With these securities against loss, it does seem to us that all doubt as to the wisdom of voting for the bonus in East Oxford should be removed; but there are one or two further considerations that have great weight in determining the action of the ratepayers of the township. Their share of the surplus will be $5,220 which, if voted towards the payment of the Railway bonus woudl leave a balance of only $4,780 to be provided for by additional taxation. Is there a sane man in the township who will doubt that, even by the money spent among the farmers in building the rado, East Oxford will be more than repayed for this small sum? We trow not.

Then, if this road would be of any advantage to East Oxford and if it is ever to be built, now is undoubtedly the most favorable time that is ever likely to occur. Unless taken advantage of this year, the Government appropriation of $120,000 will lapse back to the Railway Aid Fund and will never again be available. Without this, it would be impossible to build the road.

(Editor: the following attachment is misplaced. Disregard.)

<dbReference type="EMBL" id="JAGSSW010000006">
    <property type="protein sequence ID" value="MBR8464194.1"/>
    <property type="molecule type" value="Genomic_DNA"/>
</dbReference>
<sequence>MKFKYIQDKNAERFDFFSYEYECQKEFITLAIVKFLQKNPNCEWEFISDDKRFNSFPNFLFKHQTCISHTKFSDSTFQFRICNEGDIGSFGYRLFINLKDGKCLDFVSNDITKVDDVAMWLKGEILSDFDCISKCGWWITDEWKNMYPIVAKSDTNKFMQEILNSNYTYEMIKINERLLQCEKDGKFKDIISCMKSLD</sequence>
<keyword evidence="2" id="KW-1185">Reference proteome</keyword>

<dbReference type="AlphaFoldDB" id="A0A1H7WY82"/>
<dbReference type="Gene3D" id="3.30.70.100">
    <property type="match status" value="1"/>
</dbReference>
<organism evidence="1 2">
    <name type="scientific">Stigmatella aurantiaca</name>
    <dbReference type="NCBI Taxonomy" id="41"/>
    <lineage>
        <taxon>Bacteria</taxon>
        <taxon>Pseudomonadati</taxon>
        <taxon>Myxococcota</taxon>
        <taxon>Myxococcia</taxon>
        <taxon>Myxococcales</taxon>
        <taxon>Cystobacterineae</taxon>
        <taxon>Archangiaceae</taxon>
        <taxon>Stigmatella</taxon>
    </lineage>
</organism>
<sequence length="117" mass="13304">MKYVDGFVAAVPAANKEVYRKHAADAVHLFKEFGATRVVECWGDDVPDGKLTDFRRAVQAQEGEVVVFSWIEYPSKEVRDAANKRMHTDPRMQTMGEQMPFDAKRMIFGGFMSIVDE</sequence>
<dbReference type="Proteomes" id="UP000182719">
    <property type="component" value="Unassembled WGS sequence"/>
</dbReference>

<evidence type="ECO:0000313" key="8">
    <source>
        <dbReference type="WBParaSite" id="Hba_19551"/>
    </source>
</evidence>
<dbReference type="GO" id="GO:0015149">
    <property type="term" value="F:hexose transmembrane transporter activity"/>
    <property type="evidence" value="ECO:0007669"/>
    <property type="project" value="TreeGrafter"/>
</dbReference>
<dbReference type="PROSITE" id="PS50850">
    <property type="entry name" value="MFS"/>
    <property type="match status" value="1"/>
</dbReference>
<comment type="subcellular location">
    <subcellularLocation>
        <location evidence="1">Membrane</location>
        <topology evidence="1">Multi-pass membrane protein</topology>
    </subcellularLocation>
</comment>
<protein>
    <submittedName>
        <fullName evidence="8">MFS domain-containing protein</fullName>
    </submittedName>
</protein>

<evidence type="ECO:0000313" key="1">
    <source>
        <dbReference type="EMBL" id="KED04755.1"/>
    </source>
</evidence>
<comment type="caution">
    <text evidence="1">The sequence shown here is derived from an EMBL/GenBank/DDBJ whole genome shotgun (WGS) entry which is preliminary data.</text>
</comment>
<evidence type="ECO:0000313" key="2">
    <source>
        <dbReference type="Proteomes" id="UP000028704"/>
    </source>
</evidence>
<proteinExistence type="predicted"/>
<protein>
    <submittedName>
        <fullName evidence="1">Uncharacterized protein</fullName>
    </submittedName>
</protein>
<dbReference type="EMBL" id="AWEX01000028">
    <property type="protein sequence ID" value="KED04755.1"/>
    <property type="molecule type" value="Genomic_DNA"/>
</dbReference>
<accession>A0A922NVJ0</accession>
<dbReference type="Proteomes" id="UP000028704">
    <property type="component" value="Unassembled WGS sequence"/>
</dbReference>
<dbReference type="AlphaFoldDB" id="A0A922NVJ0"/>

Further, the effect of the rejection of the by-law in East Oxford on other municipalities where by-laws are to be submitted would be very unfavorable, if not altogether disastrous. If East Oxford, lying as it does immediately adjacent to Woodstock, and therefore certain to share more largely than distant municipalities, in the benefits which, all admit, Woodstock will secure by the construction of the road—if East Oxford, we way, were to refuse to grant the small bonus asked for, and thus vote nonconfidence in the scheme and the company, what could be expected from other municipalities whos advantages must, from their location, be less direct?

We have been led to the above consideration not from any fear that the By-Law is in danger in East Oxford. We have no such forbodings. Our object is simply to again place before the ratepayers of that township, fair, full and candid statement of reasons which, we conceive, should induce them to give aid to the Railway; to point out the vital consequences of the verdict which they may render, and by so doing, if possible, help to make the triumphant passge of the By-Law on Tuesday, doubly sure. Let every ratepayer in the township be early at the polls on Tuesday morning and record his vote for a bonus to the Railway.

Ref: Otterville Subdivision.